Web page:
Coach not worried about Cammalleri’s current donut on the scoresheet
Bob Hartley had a front-row seat to speedy forward’s talents during Montrea’s 2010 playoff run
Short answer is no. Bob Hartley is not worried.
Michael Cammalleri, through four outings, may have no goals. He may have only three shots on net.
But the Calgary Flames coach knows that the wee winger will start scoring. Probably in bunches. Hartley had been in Montreal during the Canadiens’ playoff run in 2010, so he witnessed Cammalleri at his sharpest, burying 13 pucks in 19 games.
Meaning confidence from the coach’s bunker is unwavering.
“I’ve watched Cammy in so many games — he’s a game-breaker,” Hartley said after Monday’s practice at the Scotiabank Saddledome. “He’s one of those guys that might not get a chance for the first two periods and, suddenly in the third, the score is 2-2 . . . and you want the puck on his stick because he can make the difference.
“I sat with him on Saturday morning. I told him, ‘Just keep working hard. Don’t get frustrated. Good things happen. And you do the right things.’ I’m expecting big things out of Cammy.”
Rather than dwell on the goallessness, the bench boss makes a point of focusing on the player’s selflessness. How Cammalleri, without crabbing, played out of position — on his off-wing with Mikael Backlund and Sven Baertschi — for the opening two games to give the coach a chance to sort out his forward units.
Games 3 and 4, he returned to his traditional left side. And now, according to Hartley, Cammalleri’s game is pointed in the right direction.
Good news for the Flames, because they cannot survive without his contributions.
“Obviously, we need his goal production — everyone needs to be producing goals,” said Hartley. “But I also saw Michael Cammalleri, backchecking, take a three-on-two away from Edmonton. I also saw late in the game — Justin Schultz had a wide-open net and Michael Cammalleri dove and got his stick on the puck.
“Obviously, a goal-scorer wants to score goals and we want him to score goals . . . and the chances are not there for him right now. But you know those goal-scorers, they get one goal and they get going.”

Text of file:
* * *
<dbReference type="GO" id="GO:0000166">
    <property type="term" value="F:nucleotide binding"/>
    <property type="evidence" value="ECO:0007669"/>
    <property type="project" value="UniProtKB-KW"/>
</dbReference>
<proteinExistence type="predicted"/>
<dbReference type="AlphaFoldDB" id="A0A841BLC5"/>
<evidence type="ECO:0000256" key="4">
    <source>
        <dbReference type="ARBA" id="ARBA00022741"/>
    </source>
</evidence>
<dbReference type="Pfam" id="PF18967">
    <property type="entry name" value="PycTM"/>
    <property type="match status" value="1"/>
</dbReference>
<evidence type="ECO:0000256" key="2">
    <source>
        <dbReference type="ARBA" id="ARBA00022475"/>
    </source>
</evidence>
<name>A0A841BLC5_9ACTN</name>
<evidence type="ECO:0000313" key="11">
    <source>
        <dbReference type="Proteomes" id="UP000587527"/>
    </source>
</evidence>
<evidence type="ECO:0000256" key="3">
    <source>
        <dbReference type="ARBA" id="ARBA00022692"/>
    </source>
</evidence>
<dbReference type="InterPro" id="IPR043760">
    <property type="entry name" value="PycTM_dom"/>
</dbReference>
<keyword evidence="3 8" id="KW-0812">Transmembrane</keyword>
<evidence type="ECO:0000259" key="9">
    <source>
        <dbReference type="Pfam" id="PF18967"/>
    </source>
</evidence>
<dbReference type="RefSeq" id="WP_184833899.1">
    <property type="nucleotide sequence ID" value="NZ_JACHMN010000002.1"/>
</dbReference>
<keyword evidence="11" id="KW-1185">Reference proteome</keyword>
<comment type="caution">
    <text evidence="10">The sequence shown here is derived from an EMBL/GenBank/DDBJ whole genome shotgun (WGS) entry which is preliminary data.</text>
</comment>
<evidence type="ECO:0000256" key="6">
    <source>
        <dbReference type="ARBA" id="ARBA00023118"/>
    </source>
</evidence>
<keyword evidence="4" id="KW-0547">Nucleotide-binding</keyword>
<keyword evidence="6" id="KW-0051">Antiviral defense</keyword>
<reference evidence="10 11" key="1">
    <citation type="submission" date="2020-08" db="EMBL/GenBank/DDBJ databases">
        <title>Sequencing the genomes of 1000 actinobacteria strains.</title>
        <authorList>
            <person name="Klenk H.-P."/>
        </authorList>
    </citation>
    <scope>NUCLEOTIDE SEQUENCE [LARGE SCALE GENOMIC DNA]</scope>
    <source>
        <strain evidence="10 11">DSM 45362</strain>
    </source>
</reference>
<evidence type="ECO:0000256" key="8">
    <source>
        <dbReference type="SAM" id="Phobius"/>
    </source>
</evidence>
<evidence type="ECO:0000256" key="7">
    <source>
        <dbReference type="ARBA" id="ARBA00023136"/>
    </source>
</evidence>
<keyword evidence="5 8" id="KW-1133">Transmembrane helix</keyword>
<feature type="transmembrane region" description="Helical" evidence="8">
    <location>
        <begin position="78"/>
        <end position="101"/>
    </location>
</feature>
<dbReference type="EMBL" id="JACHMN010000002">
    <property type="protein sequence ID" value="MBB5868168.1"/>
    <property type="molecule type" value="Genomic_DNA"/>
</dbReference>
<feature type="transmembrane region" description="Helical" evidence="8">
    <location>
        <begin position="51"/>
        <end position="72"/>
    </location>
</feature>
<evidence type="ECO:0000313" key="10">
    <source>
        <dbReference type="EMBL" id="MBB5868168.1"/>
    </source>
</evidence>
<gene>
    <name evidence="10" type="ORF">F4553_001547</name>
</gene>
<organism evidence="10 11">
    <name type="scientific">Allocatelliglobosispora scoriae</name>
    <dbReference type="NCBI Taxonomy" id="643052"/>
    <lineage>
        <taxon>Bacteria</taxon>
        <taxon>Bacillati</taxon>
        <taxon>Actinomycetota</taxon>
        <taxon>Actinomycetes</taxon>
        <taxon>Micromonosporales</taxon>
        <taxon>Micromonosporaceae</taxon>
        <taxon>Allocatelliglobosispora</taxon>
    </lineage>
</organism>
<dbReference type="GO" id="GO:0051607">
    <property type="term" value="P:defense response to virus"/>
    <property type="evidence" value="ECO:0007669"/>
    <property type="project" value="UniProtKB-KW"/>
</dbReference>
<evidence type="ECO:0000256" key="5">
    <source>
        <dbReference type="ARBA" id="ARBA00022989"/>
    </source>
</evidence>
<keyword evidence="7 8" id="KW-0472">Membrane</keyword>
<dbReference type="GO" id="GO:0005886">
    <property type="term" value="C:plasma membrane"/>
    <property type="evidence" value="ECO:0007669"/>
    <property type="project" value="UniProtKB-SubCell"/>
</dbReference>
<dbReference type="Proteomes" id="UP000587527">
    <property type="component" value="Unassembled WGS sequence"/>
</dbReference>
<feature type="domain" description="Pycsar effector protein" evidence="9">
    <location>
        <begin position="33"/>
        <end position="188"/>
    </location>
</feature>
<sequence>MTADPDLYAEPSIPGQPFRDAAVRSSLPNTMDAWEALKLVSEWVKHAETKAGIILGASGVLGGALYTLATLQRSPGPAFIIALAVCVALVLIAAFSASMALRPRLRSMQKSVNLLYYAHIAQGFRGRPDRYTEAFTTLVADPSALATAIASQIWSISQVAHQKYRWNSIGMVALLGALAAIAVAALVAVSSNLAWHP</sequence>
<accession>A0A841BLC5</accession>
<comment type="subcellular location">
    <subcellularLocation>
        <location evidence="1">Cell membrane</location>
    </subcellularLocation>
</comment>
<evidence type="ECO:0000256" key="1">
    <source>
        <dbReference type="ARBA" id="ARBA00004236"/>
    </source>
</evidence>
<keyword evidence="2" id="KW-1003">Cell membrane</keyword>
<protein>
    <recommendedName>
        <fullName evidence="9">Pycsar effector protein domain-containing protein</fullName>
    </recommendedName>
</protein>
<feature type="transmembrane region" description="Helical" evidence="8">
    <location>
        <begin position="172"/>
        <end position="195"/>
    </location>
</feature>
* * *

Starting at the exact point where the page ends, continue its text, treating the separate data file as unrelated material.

Shooting is where it starts.
Cammalleri, in a full season, has never flung fewer than 175 pucks on target. In 2006-07, with the Los Angeles Kings, he chalked up a career-high 299 shots.
“If you do the math on that, in an 80-game season, you’re looking at over three shots a game — pretty good math for a hockey player, eh?” said Cammalleri, grinning. “But it’s getting comfortable, it’s working with different guys — depends how and who you’re being used with.
“But I’d like to get as many as I can. If I can get 10 shots in a game, I’ll take 10.”
To reach 197 career goals, the Richmond Hill, Ont., native fired on net 1,649 times.
Then came this season.
Jarome Iginla, right now, has 19 shots. So three for Cammalleri? Small sample size, sure, but it is noteworthy.
“Make of that what you want. It’s your job to make predictions and my job to keep working on it,” said Cammalleri. “I’d definitely like to get many more shots, especially five on five.”
Chuckling, he made a promise.
“You’ll see some good one-timers coming, right under the bar.”
No different than the rest of the locals, Cammalleri is showing improvement in nightly increments.
“For a lot of reasons, we’ve got gradually better over four games — if we can do that for 44 more, we’ll be all right,” said the 30-year-old. “Hockey’s a game, like most sports, where you have to play as much as you can off instinct . . . so it takes some time to ingrain the habits of our system. That’s what we’re trying to do as fast as we can. With the result of (Saturday’s 4-3 win over the Oilers), you’d like to think that it’s happening and we’re on our way.
“You’ve got to try to do all your thinking and work in practice and hope that it becomes habitual, so in a game you can take the thinking out. For a lot of us, we’ve been doing a little more thinking than we’d like to in games. It makes you somewhat hesitant out there. It’s our job to get that out of our game and trust our instinct.”
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